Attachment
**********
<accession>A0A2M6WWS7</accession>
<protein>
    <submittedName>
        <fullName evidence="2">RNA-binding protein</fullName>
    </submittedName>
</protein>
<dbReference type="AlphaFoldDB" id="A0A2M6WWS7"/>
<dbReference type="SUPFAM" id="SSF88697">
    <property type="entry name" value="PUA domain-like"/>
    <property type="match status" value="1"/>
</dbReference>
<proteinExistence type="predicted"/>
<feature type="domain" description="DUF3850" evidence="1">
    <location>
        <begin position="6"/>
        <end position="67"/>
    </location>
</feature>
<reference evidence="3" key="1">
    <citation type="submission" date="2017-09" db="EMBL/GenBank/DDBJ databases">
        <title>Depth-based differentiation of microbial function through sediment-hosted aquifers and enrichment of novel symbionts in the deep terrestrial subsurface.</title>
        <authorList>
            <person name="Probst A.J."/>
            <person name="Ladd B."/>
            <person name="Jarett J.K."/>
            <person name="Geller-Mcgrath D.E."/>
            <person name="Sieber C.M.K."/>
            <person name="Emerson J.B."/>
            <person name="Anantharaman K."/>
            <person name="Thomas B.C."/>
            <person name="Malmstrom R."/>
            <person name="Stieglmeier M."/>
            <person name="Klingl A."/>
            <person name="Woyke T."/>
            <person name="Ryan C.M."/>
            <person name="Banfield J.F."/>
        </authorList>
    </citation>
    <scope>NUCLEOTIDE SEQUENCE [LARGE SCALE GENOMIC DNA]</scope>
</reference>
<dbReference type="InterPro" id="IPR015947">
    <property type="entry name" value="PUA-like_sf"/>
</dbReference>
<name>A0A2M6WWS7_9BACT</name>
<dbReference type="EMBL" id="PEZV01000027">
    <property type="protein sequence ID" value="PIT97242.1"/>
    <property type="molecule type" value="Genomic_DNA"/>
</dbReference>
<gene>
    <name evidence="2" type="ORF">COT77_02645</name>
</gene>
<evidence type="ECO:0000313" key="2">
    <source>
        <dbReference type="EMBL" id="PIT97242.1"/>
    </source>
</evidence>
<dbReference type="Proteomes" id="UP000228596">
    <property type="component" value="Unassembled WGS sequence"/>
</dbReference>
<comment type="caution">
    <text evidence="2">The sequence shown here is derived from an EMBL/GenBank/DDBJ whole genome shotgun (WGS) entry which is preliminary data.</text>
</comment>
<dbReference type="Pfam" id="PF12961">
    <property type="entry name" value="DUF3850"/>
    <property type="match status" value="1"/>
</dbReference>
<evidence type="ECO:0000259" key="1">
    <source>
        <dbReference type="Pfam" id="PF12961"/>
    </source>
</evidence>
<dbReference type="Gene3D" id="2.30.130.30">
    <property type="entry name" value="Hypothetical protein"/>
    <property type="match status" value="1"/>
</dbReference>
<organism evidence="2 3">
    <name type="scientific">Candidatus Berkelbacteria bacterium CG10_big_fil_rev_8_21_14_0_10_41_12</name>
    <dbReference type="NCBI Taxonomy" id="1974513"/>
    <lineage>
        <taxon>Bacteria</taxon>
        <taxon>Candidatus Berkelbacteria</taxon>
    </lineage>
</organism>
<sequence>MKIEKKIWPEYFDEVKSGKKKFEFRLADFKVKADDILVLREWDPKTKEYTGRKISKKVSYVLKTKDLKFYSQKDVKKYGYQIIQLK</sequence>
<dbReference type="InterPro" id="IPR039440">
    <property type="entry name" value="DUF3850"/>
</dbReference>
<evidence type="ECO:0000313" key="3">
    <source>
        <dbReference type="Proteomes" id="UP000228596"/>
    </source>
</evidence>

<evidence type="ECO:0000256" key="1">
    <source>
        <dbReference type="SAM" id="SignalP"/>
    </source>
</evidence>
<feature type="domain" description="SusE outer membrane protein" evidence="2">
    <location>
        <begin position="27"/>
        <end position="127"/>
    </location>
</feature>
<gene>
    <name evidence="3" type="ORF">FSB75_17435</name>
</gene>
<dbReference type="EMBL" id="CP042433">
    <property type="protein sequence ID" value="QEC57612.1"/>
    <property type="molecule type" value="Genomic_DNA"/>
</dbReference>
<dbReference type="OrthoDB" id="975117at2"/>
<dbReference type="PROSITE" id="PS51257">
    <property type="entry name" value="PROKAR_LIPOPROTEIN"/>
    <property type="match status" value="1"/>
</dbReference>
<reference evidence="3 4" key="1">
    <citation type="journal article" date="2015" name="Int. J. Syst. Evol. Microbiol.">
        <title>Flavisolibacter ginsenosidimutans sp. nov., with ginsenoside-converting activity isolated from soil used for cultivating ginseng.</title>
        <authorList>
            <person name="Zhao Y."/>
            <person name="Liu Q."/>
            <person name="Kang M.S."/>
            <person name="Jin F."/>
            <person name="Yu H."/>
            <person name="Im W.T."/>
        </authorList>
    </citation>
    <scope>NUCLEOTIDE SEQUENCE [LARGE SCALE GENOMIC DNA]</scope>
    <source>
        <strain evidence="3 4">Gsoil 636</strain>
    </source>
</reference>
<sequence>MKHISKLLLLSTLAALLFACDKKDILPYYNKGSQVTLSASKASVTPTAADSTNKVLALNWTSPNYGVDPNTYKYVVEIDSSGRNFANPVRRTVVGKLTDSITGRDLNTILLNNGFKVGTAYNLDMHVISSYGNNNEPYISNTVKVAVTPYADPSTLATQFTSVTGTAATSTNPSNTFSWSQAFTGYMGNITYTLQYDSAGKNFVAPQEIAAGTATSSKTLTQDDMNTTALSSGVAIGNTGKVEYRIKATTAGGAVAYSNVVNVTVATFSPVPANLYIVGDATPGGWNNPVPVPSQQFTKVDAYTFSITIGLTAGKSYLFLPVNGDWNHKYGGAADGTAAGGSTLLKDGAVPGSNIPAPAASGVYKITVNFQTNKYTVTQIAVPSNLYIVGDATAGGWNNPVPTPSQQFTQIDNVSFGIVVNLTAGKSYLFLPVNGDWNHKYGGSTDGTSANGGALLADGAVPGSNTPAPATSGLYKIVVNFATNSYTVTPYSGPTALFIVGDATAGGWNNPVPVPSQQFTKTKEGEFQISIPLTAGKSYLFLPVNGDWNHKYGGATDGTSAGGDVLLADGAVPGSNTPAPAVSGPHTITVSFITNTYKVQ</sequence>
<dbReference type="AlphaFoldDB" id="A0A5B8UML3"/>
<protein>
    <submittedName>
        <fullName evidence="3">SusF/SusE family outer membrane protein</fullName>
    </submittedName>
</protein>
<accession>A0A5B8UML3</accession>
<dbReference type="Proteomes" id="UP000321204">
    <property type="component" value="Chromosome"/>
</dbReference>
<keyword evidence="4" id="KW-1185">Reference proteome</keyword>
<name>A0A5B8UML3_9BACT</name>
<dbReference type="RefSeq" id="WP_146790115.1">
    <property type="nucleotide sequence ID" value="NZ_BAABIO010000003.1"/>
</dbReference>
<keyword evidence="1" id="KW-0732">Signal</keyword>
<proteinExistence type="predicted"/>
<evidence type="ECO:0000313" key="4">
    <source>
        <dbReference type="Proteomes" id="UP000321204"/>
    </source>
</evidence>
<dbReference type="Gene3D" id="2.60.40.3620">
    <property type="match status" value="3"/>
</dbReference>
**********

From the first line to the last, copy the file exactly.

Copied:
<accession>A0A2M6WWS7</accession>
<protein>
    <submittedName>
        <fullName evidence="2">RNA-binding protein</fullName>
    </submittedName>
</protein>
<dbReference type="AlphaFoldDB" id="A0A2M6WWS7"/>
<dbReference type="SUPFAM" id="SSF88697">
    <property type="entry name" value="PUA domain-like"/>
    <property type="match status" value="1"/>
</dbReference>
<proteinExistence type="predicted"/>
<feature type="domain" description="DUF3850" evidence="1">
    <location>
        <begin position="6"/>
        <end position="67"/>
    </location>
</feature>
<reference evidence="3" key="1">
    <citation type="submission" date="2017-09" db="EMBL/GenBank/DDBJ databases">
        <title>Depth-based differentiation of microbial function through sediment-hosted aquifers and enrichment of novel symbionts in the deep terrestrial subsurface.</title>
        <authorList>
            <person name="Probst A.J."/>
            <person name="Ladd B."/>
            <person name="Jarett J.K."/>
            <person name="Geller-Mcgrath D.E."/>
            <person name="Sieber C.M.K."/>
            <person name="Emerson J.B."/>
            <person name="Anantharaman K."/>
            <person name="Thomas B.C."/>
            <person name="Malmstrom R."/>
            <person name="Stieglmeier M."/>
            <person name="Klingl A."/>
            <person name="Woyke T."/>
            <person name="Ryan C.M."/>
            <person name="Banfield J.F."/>
        </authorList>
    </citation>
    <scope>NUCLEOTIDE SEQUENCE [LARGE SCALE GENOMIC DNA]</scope>
</reference>
<dbReference type="InterPro" id="IPR015947">
    <property type="entry name" value="PUA-like_sf"/>
</dbReference>
<name>A0A2M6WWS7_9BACT</name>
<dbReference type="EMBL" id="PEZV01000027">
    <property type="protein sequence ID" value="PIT97242.1"/>
    <property type="molecule type" value="Genomic_DNA"/>
</dbReference>
<gene>
    <name evidence="2" type="ORF">COT77_02645</name>
</gene>
<evidence type="ECO:0000313" key="2">
    <source>
        <dbReference type="EMBL" id="PIT97242.1"/>
    </source>
</evidence>
<dbReference type="Proteomes" id="UP000228596">
    <property type="component" value="Unassembled WGS sequence"/>
</dbReference>
<comment type="caution">
    <text evidence="2">The sequence shown here is derived from an EMBL/GenBank/DDBJ whole genome shotgun (WGS) entry which is preliminary data.</text>
</comment>
<dbReference type="Pfam" id="PF12961">
    <property type="entry name" value="DUF3850"/>
    <property type="match status" value="1"/>
</dbReference>
<evidence type="ECO:0000259" key="1">
    <source>
        <dbReference type="Pfam" id="PF12961"/>
    </source>
</evidence>
<dbReference type="Gene3D" id="2.30.130.30">
    <property type="entry name" value="Hypothetical protein"/>
    <property type="match status" value="1"/>
</dbReference>
<organism evidence="2 3">
    <name type="scientific">Candidatus Berkelbacteria bacterium CG10_big_fil_rev_8_21_14_0_10_41_12</name>
    <dbReference type="NCBI Taxonomy" id="1974513"/>
    <lineage>
        <taxon>Bacteria</taxon>
        <taxon>Candidatus Berkelbacteria</taxon>
    </lineage>
</organism>
<sequence>MKIEKKIWPEYFDEVKSGKKKFEFRLADFKVKADDILVLREWDPKTKEYTGRKISKKVSYVLKTKDLKFYSQKDVKKYGYQIIQLK</sequence>
<dbReference type="InterPro" id="IPR039440">
    <property type="entry name" value="DUF3850"/>
</dbReference>
<evidence type="ECO:0000313" key="3">
    <source>
        <dbReference type="Proteomes" id="UP000228596"/>
    </source>
</evidence>

<evidence type="ECO:0000256" key="1">
    <source>
        <dbReference type="SAM" id="SignalP"/>
    </source>
</evidence>
<feature type="domain" description="SusE outer membrane protein" evidence="2">
    <location>
        <begin position="27"/>
        <end position="127"/>
    </location>
</feature>
<gene>
    <name evidence="3" type="ORF">FSB75_17435</name>
</gene>
<dbReference type="EMBL" id="CP042433">
    <property type="protein sequence ID" value="QEC57612.1"/>
    <property type="molecule type" value="Genomic_DNA"/>
</dbReference>
<dbReference type="OrthoDB" id="975117at2"/>
<dbReference type="PROSITE" id="PS51257">
    <property type="entry name" value="PROKAR_LIPOPROTEIN"/>
    <property type="match status" value="1"/>
</dbReference>
<reference evidence="3 4" key="1">
    <citation type="journal article" date="2015" name="Int. J. Syst. Evol. Microbiol.">
        <title>Flavisolibacter ginsenosidimutans sp. nov., with ginsenoside-converting activity isolated from soil used for cultivating ginseng.</title>
        <authorList>
            <person name="Zhao Y."/>
            <person name="Liu Q."/>
            <person name="Kang M.S."/>
            <person name="Jin F."/>
            <person name="Yu H."/>
            <person name="Im W.T."/>
        </authorList>
    </citation>
    <scope>NUCLEOTIDE SEQUENCE [LARGE SCALE GENOMIC DNA]</scope>
    <source>
        <strain evidence="3 4">Gsoil 636</strain>
    </source>
</reference>
<sequence>MKHISKLLLLSTLAALLFACDKKDILPYYNKGSQVTLSASKASVTPTAADSTNKVLALNWTSPNYGVDPNTYKYVVEIDSSGRNFANPVRRTVVGKLTDSITGRDLNTILLNNGFKVGTAYNLDMHVISSYGNNNEPYISNTVKVAVTPYADPSTLATQFTSVTGTAATSTNPSNTFSWSQAFTGYMGNITYTLQYDSAGKNFVAPQEIAAGTATSSKTLTQDDMNTTALSSGVAIGNTGKVEYRIKATTAGGAVAYSNVVNVTVATFSPVPANLYIVGDATPGGWNNPVPVPSQQFTKVDAYTFSITIGLTAGKSYLFLPVNGDWNHKYGGAADGTAAGGSTLLKDGAVPGSNIPAPAASGVYKITVNFQTNKYTVTQIAVPSNLYIVGDATAGGWNNPVPTPSQQFTQIDNVSFGIVVNLTAGKSYLFLPVNGDWNHKYGGSTDGTSANGGALLADGAVPGSNTPAPATSGLYKIVVNFATNSYTVTPYSGPTALFIVGDATAGGWNNPVPVPSQQFTKTKEGEFQISIPLTAGKSYLFLPVNGDWNHKYGGATDGTSAGGDVLLADGAVPGSNTPAPAVSGPHTITVSFITNTYKVQ</sequence>
<dbReference type="AlphaFoldDB" id="A0A5B8UML3"/>
<protein>
    <submittedName>
        <fullName evidence="3">SusF/SusE family outer membrane protein</fullName>
    </submittedName>
</protein>
<accession>A0A5B8UML3</accession>
<dbReference type="Proteomes" id="UP000321204">
    <property type="component" value="Chromosome"/>
</dbReference>
<keyword evidence="4" id="KW-1185">Reference proteome</keyword>
<name>A0A5B8UML3_9BACT</name>
<dbReference type="RefSeq" id="WP_146790115.1">
    <property type="nucleotide sequence ID" value="NZ_BAABIO010000003.1"/>
</dbReference>
<keyword evidence="1" id="KW-0732">Signal</keyword>
<proteinExistence type="predicted"/>
<evidence type="ECO:0000313" key="4">
    <source>
        <dbReference type="Proteomes" id="UP000321204"/>
    </source>
</evidence>
<dbReference type="Gene3D" id="2.60.40.3620">
    <property type="match status" value="3"/>
</dbReference>